The jury also asked Common Pleas Court Judge M. Teresa Sarmina for still more guidance on the conduct and intent required to find the defendants guilty of conspiracy and child endangerment.
"This is about the third or fourth time that they've asked this in various degrees," Assistant District Attorney Patrick Blessington said. "Someone — or a group of someones — is hung up on this."
The jurors have spent more than 30 hours behind closed doors since deliberations began June 1, and have peppered the judge and lawyers with 25 questions and evidence requests.
The pace of deliberations has clearly frustrated the lawyers — one reportedly smashed his cellphone against a wall outside the courtroom this week. But the judge said she was reluctant to push a jury that has not signaled any sort of deadlock.
"I don't know what process they are using; that's left to their discretion," Sarmina said. "It's the jury system. We put it in their hands."
The latest note from jurors came hours after Sarmina had denied their request to listen to a mountain of trial testimony that focused almost entirely on the case against Lynn's codefendant, the Rev. James J. Brennan.
The panel had asked to be read testimony from the 30-year-old Bucks County man who accused Brennan of trying to rape him at age 14, and from the accuser's mother. Earlier this week, jurors were read back testimony that Brennan and his accuser gave to a confidential church tribunal in 2008.
Jurors also sought to rehear testimony from a key witness in the case against Lynn, a former altar boy who claimed he was sexually assaulted in a Northeast Philadelphia church by Edward Avery. Prosecutors say Lynn endangered the boy because he failed to take steps to remove Avery from ministry after another abuse allegation.
But Sarmina agreed with defense lawyers that rereading the witnesses' testimony in this case could take days. She told the jurors they could request specific testimony "if there is some sticking point" but not retry the case.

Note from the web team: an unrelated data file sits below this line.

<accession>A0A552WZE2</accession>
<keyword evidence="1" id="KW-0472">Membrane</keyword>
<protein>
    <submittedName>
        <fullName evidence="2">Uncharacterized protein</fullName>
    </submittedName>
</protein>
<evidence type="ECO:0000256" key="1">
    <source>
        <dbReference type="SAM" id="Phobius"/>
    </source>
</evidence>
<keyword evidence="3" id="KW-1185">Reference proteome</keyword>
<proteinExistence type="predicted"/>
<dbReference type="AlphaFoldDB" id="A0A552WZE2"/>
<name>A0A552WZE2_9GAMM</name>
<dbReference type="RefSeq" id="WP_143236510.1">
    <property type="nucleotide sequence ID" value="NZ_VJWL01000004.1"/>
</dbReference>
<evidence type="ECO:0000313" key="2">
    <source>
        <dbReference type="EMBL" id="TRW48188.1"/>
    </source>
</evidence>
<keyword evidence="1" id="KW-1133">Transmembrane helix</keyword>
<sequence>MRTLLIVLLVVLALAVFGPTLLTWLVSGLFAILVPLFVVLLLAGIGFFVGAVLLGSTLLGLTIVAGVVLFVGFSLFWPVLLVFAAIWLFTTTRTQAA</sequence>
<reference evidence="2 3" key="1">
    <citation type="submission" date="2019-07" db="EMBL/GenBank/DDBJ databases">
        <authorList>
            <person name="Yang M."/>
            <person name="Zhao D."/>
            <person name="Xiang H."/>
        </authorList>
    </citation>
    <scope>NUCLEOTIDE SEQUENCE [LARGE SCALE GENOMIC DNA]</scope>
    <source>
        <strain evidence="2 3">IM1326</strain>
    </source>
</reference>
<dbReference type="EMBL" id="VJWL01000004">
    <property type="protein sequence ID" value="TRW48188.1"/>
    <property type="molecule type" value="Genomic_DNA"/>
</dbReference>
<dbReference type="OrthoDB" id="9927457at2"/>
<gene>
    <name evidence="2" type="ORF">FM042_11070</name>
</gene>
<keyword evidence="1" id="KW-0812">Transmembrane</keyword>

"I know it is a long, long time ago when we started with all the evidence," the judge told them. "You are going to have to rely on your memory."
The exasperation among the lawyers grew more palpable by the hour, particularly as jurors appeared to be cycling back to areas they had asked about just after deliberations began June 1.
Among other things, they wanted to know whether a person guilty of conspiring to endanger children had to intend to commit the crime. Sarmina told them such a person does not necessarily need to intend to commit a crime or realize that such conduct would be criminal.
Lynn's lawyers, Thomas Bergstrom and Alan Tauber, weren't pleased with that response and Bergstrom, perhaps sowing more seeds for an appeal, argued that the judge's ruling was a mistake.
That's when the prosecutor jumped up and unleashed what seemed to be days of frustration.
"Enough!" Blessington yelled at the defense lawyer. "No, no, no. You sit down!"
Bergstrom asked the judge to admonish the prosecutor for a personal attack, but Blessington wasn't through. "I've seen better manners in a barnyard," he fumed, telling the judge: "He [Bergstrom] flat-out misstated the law. ... Make him shut up!"
Sarmina said nothing to either lawyer. Instead, she called the jurors back into the courtroom, and, as they had requested, sent them home for another day.
Contact John P. Martin at 215-854-4774, at firstname.lastname@example.org or follow @JPMartinInky on Twitter. We invite you to comment on this story by clicking here. Comments will be moderated.